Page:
a 1959 post-settlement bulletin, it was noted that assistance from the National had been pivotal. It was also noted, yet again, that the local needed to be better prepared for negotiations in the future. The employer also contemplated ways to provide a stronger front. The Times Colonist featured a story on the city’s plans to form an Inter-Municipal Committee with a view to forcing joint negotiations. They recognized that the civic employees in each municipality were using each other’s contracts as leverage in negotiations, and they reasoned that if they made it mandatory for all municipalities to negotiate together, they could force the same contract conditions on all the employee groups. A similar tactic had been tried unsuccessfully in 1954 when the city made a contract offer that was to be valid only if both CEPA Local 50 outside workers and the Local 388 inside workers accepted the same terms. Local 50 refused. Nonetheless, the idea resurfaced at the end of the decade. The joint committee was a step in the direction of the formation of the Greater Victoria Labour Relations Association (GVLRA).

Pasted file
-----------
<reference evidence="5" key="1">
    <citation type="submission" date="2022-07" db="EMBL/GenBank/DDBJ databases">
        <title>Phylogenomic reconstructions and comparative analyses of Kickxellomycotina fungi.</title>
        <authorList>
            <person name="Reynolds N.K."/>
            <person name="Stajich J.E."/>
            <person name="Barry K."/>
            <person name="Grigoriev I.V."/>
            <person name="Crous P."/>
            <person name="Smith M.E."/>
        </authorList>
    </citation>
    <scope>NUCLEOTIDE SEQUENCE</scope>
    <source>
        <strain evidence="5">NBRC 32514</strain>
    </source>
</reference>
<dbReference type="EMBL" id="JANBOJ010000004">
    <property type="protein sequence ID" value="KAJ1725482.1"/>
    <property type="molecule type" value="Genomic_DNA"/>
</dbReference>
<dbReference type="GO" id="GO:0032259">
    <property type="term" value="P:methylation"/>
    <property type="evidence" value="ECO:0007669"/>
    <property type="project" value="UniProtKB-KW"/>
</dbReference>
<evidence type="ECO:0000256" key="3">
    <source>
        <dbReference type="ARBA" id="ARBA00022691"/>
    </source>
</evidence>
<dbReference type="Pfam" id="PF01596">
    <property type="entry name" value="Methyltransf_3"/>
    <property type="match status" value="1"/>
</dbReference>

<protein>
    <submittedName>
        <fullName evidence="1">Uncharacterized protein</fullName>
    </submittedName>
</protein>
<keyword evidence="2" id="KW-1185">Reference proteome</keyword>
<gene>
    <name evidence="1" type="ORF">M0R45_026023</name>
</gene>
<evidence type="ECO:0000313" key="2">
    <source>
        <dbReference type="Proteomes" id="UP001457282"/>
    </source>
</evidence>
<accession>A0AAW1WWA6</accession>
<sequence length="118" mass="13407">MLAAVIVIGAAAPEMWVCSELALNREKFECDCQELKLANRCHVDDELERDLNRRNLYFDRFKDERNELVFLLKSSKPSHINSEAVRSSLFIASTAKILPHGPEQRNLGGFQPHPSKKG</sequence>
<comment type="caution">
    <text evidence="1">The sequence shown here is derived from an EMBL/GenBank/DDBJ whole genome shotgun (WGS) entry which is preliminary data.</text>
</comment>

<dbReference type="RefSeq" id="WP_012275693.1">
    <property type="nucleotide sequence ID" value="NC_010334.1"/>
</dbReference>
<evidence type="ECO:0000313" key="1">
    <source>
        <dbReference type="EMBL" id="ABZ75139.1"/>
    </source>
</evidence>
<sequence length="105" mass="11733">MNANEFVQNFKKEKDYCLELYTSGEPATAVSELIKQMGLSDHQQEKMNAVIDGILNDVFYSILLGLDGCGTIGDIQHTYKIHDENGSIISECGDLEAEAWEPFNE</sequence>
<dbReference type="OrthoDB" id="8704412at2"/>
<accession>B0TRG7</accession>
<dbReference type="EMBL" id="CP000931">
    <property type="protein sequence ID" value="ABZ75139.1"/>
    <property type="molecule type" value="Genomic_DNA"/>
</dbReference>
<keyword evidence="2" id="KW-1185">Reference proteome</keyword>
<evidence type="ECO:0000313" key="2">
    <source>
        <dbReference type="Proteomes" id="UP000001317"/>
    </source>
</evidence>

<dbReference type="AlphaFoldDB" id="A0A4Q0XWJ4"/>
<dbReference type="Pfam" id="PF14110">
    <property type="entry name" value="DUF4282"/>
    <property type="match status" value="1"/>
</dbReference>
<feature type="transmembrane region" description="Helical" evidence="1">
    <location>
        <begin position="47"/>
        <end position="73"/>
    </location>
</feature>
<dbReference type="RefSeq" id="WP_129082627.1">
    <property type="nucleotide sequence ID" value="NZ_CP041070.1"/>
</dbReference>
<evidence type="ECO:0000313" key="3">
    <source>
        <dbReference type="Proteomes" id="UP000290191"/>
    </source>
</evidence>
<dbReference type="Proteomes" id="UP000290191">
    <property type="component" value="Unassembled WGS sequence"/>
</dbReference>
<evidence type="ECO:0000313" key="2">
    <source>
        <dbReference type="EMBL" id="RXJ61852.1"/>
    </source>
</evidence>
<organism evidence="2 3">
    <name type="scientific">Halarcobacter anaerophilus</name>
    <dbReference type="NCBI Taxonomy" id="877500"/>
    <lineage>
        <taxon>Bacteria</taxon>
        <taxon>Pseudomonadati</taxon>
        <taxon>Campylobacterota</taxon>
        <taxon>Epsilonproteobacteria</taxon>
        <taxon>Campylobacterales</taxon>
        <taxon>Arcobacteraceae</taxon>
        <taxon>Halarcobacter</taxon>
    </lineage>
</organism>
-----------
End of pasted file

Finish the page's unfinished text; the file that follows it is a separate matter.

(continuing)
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chapter six Old and New


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In 1963, when Howard Honeyman retired, Queenie did also, relinquishing her title as the last working horse in the city’s employ.